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Residence Test for Legal Aid Will Deny Access to Justice

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At some point in the coming weeks, members of the House of Commons may possibly vote on regulations to bring in a residence test for legal aid in civil cases. I say possibly as, at the time of writing, it is not certain that MPs will have a chance to vote on the new law at all.

This is because the government is introducing the test - which will deny thousands of children and adults legal support - through secondary legislation. This means that there will be no debate in the House of Commons and no opportunity for MPs or Peers to table amendments to the legislation.

All that has happened is that a small group of MPs discussed the regulations in what is known as a Delegated Legislation Committee. These committees are usually filled by MPs chosen by their party leadership precisely because they can be counted on to follow the party line - and this time was no different. In essence, there has been, and will be, extremely little scrutiny of the new law.

Some might think this doesn't matter. Some may point out that thousands of pieces of law are made is this way every year. However, very few, if any, pieces of secondary legislation will have such far reaching consequences as the residence test for civil legal aid.

The residence test will mean that only those people who can both show that they have a legal right to reside in the UK and that they have exercised this right for a consecutive period of 12 months at some point during their lives will qualify for civil legal aid. The Legal Aid, Sentencing and Punishment of Offenders Act 2012 (better known as LASPO), greatly reduced the types of cases for which civil legal aid is available. The question of which cases should remain within the scope of legal aid was hotly debated when LASPO was before parliament and only those deemed most vital made the final cut. These include cases to do with Special Educational Need provision, domestic violence cases, human trafficking cases and facilities for disabled persons.

The residence test, if implemented, will say that if you do not satisfy the test, you do not deserve legal aid for these types of cases. The government argues that this is because funds must "only be used to help those with a strong connection to the UK" - whatever that means.

However, what this test fails to recognise is that recent migrants are no less likely to suffer wrongful treatment by public bodies and others than anyone else. Indeed in many cases they are more vulnerable. What this test says is that women who are victims of sexual abuse will be denied access to the justice system if they cannot pass the residence test. It will mean that for some people mistreated by police officers they will be unable to challenge that treatment due to their immigration status.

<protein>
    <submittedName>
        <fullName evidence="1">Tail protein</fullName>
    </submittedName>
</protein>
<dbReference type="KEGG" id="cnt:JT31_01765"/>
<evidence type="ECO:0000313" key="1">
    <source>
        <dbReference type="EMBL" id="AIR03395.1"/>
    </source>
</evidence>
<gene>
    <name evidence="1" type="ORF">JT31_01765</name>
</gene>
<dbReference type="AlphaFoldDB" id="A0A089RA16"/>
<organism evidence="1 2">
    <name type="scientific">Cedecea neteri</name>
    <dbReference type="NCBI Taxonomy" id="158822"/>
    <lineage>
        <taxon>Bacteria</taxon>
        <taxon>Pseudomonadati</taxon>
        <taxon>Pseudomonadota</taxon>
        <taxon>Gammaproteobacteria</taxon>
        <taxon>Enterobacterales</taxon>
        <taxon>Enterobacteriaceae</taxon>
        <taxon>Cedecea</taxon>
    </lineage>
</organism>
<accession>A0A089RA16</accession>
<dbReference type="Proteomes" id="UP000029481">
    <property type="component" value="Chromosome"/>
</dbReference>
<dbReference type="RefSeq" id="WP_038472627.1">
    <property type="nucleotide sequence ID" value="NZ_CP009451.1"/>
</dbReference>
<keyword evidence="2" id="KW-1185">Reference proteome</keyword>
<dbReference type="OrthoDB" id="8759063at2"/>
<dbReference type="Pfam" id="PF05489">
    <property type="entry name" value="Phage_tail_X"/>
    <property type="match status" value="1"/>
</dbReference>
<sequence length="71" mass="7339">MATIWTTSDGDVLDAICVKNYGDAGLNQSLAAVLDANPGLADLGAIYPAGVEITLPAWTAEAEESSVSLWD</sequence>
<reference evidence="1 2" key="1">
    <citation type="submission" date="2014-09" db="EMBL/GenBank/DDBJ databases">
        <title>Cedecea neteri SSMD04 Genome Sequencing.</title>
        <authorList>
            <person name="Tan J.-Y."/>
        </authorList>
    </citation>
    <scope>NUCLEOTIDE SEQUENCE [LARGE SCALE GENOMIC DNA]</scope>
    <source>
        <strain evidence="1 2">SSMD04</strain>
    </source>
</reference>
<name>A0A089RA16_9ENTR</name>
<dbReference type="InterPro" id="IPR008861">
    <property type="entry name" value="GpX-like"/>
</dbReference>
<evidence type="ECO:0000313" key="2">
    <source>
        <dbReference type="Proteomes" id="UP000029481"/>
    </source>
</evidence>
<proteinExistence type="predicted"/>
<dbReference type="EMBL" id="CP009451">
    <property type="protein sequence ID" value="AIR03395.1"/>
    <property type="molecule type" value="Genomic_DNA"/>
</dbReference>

The residence test has been subject to very serious criticism from a number of parliamentary committees. The Joint Committee on Human Rights, of which I am a member, has published two reports on the test. The most recent concluded that, if enacted, the test will inevitably lead to breaches by the UK of the United Nations Convention on the Rights of the Child because it will prevent children from being effectively represented in legal proceedings.

For example, nearly half of all children who arrive in the UK on their own and who claim asylum are given what is known as "limited leave to remain as an unaccompanied asylum-seeking child". It is granted for 30 months or until the child turns 17-and-a-half, whichever is shorter. Children granted this leave, who, as the Coram Children's Legal Centre point out, have been recognised as being unable to return home by the Home Office, will not pass the residence test for the first 12 months. This is a clear breach of Articles 3 and 12 of UNCRC.

Furthermore, next week the House of Commons will debate the Modern Slavery Bill, which will go some way towards tackling the horrendous reality of human trafficking and contains much to be applauded. Yet the residence test captures many victims of trafficking. The government have introduced an exemption to the test for certain relevant immigration and employment cases and actions against the trafficker, but it does not cover, for example, claims for community care services, claims in tort or damages claims for breach of human rights. It also does not extend to judicial review, which is the only way to challenge a decision that there are not reasonable grounds for considering that a person has been trafficked.

There is also a lack of an exemption for individuals who are stateless. In April of last year, the Home Office introduced new rules to allow people to be granted leave to remain on the basis of their status as a stateless person. Hannah Arendt famously viewed statelessness as the denial of "the right to have rights", yet these people will be captured by the residence test. This is despite the UK being a signatory to the 1954 Convention on the Status of Stateless Persons, Article 16 of which states that such persons must be granted "the same treatment as a national in matters pertaining to access to the courts, including legal assistance".

These are just some of the issues with the test. If it had been introduced through primary legislation, then these issues would have been fully aired and solutions sought. But instead the test will almost certainly become law within the next few weeks leaving many questions unanswered. Not only that, but one of the main tenants of our justice system - that of equality of access - will have been significantly damaged. It is depressing that such a change will occur with barely a whimper around Westminster.

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